Peter has moved inexorably from his Marxist, atheist youth to his current position as the Mail's 'fulminator-in-chief' and a prominent, communicant member of the Church of England who is totally opposed to the liberalism of the current Archbishop of Canterbury.
By contrast, Christopher remains a 'leftist' polemicist and contrarian; he is clear that he still 'thinks like a Marxist', believes in the dialectic and the materialist conception of history. He is also, as Blair discovered at the Toronto debate last week, a highly erudite and articulate critic of the role of religion in the world.
Christopher Hitchens is suffering from cancer. He is 'probably mortally sick'. So one of the more interesting moments in the interview was when Paxman asked him about Pascal's wager.
This is the French philosopher's argument that one should bet one's life on the existence of God on the basis that if God does exist, you win; if there is no God, then you've lost nothing. Despite the medical prognosis, Hitchens rejects this absolutely. He calls it 'contemptible' and 'necessarily, therefore, to entail a rather contemptible human being'.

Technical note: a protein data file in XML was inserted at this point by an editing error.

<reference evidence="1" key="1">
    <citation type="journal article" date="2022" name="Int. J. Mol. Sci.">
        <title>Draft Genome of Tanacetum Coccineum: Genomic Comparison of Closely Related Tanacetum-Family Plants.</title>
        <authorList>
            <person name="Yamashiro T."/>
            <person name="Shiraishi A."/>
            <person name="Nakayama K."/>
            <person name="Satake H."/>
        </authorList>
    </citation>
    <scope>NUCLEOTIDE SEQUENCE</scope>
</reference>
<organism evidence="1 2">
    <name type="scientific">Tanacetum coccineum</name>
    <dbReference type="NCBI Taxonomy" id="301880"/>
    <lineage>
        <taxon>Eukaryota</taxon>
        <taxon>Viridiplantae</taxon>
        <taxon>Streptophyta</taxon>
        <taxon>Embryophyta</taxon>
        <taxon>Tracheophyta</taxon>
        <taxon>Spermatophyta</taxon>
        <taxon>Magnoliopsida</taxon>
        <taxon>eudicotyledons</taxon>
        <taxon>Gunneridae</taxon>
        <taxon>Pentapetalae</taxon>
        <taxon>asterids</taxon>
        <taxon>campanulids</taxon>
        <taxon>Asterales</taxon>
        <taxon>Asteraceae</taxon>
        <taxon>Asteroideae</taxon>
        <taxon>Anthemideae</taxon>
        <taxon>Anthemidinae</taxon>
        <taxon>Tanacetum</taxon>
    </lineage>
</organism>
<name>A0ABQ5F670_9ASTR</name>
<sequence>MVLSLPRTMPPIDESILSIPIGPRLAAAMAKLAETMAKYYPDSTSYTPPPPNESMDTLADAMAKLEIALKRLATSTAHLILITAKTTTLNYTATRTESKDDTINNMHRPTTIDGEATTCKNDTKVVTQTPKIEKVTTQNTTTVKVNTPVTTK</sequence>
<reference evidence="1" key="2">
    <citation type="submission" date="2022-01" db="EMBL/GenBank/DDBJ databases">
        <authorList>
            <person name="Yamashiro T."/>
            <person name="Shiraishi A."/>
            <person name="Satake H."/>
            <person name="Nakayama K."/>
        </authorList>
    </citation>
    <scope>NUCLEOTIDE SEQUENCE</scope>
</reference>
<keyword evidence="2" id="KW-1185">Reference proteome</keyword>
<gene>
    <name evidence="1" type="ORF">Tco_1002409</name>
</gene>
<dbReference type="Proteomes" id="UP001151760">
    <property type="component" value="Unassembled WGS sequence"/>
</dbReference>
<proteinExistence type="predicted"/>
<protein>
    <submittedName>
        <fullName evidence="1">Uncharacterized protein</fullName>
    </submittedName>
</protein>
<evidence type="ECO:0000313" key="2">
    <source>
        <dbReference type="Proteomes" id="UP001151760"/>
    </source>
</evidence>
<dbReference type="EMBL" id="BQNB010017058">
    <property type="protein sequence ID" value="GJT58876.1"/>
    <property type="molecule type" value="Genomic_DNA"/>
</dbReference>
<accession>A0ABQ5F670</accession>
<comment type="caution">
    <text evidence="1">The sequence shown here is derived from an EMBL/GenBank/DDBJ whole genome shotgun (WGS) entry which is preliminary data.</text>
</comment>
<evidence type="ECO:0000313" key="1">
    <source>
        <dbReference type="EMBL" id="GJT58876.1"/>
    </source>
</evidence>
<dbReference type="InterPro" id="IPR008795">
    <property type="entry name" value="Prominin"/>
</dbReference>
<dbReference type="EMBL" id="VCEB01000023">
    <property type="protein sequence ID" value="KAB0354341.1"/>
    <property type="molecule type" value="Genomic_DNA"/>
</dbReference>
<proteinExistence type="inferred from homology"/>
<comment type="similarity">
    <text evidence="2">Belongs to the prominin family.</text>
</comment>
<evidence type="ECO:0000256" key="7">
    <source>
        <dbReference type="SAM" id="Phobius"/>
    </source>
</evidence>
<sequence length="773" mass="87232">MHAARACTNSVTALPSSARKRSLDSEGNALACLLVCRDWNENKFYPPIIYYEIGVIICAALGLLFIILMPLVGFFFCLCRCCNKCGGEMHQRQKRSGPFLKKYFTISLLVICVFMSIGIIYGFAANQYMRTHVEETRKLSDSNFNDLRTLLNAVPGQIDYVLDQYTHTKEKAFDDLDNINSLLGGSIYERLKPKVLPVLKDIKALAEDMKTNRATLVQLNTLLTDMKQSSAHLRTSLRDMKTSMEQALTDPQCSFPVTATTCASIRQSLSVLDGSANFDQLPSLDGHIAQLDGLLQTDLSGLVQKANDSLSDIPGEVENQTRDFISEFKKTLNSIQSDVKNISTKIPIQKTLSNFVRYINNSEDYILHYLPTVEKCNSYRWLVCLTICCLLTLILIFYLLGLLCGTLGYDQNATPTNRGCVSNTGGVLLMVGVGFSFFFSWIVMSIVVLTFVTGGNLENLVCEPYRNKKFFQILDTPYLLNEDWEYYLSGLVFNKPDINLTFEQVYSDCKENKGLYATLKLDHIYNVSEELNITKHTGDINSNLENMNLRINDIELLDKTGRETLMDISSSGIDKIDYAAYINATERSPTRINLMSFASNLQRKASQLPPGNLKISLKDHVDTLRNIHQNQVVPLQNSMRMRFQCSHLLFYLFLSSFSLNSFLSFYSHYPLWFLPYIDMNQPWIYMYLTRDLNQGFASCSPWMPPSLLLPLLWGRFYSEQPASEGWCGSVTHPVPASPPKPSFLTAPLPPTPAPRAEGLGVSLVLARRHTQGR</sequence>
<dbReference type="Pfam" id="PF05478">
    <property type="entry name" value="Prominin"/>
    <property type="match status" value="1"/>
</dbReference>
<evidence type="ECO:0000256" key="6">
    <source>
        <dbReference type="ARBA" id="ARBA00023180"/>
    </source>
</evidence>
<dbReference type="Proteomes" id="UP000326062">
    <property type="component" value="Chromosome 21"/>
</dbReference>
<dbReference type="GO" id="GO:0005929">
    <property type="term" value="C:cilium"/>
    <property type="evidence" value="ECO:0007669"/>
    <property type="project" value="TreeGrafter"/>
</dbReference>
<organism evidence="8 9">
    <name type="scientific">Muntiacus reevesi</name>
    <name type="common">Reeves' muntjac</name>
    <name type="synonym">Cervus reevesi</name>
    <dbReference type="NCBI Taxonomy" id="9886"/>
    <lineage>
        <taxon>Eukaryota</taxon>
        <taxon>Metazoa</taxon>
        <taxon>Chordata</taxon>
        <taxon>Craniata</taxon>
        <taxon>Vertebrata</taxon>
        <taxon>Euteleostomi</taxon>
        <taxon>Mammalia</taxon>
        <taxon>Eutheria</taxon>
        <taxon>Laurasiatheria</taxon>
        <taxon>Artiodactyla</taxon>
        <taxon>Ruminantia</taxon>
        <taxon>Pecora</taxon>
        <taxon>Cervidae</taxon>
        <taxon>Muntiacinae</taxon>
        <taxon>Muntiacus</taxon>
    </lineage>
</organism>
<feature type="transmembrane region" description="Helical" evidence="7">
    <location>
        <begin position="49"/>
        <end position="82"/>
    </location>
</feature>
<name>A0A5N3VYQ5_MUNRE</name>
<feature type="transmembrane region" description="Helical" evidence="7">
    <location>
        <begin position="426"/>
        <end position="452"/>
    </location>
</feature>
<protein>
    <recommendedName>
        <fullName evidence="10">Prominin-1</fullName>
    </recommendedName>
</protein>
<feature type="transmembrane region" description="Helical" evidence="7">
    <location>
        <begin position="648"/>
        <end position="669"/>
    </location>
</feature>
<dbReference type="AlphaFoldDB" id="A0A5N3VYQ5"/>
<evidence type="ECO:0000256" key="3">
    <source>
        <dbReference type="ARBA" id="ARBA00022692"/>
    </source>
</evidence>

But if there is a God?
He would argue that at no time did he try to curry favour. And he would not under any circumstances be 'servile'.
Which, in a nutshell, is why I have admired him and his writings for around forty years. He has never tried to curry favour with anyone, allowing his intellect and principles to take him where they will. Even if it costs him friendships, for he has been as ruthless with the left as the right. There have been occasions - notably his support for the Iraq war - when I have disagreed fundamentally. But always he has forced me to think through my positions in a (more) rigorous manner.
If his prognosis is correct, and he dies in the next year or so, still in his early 60s - we are the same age - it will be a terrible, terrible waste.
The interview with Jeremy Paxman is available on BBC iPlayer, and the full transcript of the debate with Tony Blair can be read here:
Today's listening: Blind Willie Mctell, Atlanta Strut. "Nobody can sing the blues like Blind Willie Mctell."